Wednesday, November 22, 2006

Penn State -- Twin Star Explosions Fascinate Astronomers

Penn State -- Twin Star Explosions Fascinate Astronomers:
"21 November 2006—Scientists using NASA's Swift satellite stumbled upon a rare sight: two supernovas side by side in one galaxy. Large galaxies typically play host to three supernovas per century. Galaxy NGC 1316 has had two supernovas in less than five months, and a total of four supernova in 26 years, as far back as the records go. This makes NGC 1316 one of the most prodigious known producer of supernovas. ..."

This is pretty impressive, especially when you consider the scale that must be involved here. According to Wikipedia, NGC 1316 is about 100 million light years from Earth. According to HubbleSite, NGC 1316 is 60,000 light years wide. By comparison, our own galaxy, the Milky Way is estimated to be about 100,000 light years in diameter, but its diameter includes the arms that spiral out from a central disc that is much smaller and more compact.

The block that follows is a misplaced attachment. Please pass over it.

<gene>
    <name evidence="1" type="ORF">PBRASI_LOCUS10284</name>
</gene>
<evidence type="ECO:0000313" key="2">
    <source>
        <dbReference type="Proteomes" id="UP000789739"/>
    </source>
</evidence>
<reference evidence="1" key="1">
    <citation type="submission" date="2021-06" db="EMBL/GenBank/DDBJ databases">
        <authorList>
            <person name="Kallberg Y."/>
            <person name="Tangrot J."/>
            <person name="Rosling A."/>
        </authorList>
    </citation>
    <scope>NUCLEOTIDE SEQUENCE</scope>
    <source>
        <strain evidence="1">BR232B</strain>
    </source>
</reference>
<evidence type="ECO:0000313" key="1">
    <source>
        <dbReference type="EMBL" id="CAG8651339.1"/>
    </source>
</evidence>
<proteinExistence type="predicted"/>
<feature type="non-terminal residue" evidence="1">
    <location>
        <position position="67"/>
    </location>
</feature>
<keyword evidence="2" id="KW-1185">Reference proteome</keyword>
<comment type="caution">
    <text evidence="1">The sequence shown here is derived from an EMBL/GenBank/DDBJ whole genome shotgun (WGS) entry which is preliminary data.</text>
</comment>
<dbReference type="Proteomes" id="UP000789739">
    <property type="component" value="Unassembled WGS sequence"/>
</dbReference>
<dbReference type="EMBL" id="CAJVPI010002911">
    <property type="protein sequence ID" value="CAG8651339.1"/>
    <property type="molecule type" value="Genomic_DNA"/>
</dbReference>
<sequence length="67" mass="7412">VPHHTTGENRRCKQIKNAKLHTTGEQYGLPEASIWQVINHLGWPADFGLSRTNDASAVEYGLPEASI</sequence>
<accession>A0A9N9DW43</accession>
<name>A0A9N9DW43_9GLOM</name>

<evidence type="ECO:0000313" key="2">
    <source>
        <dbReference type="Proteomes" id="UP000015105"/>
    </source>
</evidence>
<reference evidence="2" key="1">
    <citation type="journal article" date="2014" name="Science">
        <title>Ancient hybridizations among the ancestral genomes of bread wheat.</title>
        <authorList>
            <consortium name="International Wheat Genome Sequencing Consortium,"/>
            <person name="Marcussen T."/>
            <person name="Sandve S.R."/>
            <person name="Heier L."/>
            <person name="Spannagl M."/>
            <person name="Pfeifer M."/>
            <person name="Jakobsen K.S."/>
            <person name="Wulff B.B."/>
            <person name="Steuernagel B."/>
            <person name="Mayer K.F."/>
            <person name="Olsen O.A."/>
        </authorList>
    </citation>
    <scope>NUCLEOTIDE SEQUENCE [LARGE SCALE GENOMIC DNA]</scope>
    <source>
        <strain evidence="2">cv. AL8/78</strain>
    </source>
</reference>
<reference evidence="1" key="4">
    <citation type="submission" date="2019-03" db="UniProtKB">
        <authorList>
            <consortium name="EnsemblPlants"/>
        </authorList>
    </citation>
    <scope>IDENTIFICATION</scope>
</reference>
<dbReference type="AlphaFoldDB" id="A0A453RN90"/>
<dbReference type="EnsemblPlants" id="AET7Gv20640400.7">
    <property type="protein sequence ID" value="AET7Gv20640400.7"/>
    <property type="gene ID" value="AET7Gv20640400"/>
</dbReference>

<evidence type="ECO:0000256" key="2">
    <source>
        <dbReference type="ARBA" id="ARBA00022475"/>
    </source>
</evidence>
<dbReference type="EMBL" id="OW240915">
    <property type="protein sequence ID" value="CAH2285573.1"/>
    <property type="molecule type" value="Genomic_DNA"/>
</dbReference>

In this image, the large bright blob at the center is the galactic core, and the bright object on the left is a star that is considerably closer than the galaxy itself. The two supernovae are circled, and the one on the right was first noted on June 19, 2006. The one on the left was first seen on November 5, 2006. They would have gone supernova 100,000,000 years ago -- about the middle of the Cretaceous period.

I can't back this up with facts and figures, but for a long time it has seemed to me that the scientific discipline in which the highest percentage of committed Christians are found is the field of astrophysics. Could it be the sheer awesomeness of what is to be seen here?

The very idea of seeing things that happened so long ago is mind-boggling. Not that many years ago Comet Hale-Bopp passed close to Earth and provided a spectacular view. It's period is approximately 4300 years, placing its last perihelion around 2300 B.C. Who saw it then? What did they think about it?

Ps 8:3 When I consider your heavens,
the work of your fingers,
the moon and the stars,
which you have set in place,
Ps 8:4 what is man that you are mindful of him,
the son of man that you care for him?

-- Psalm 8:3-4, NIV

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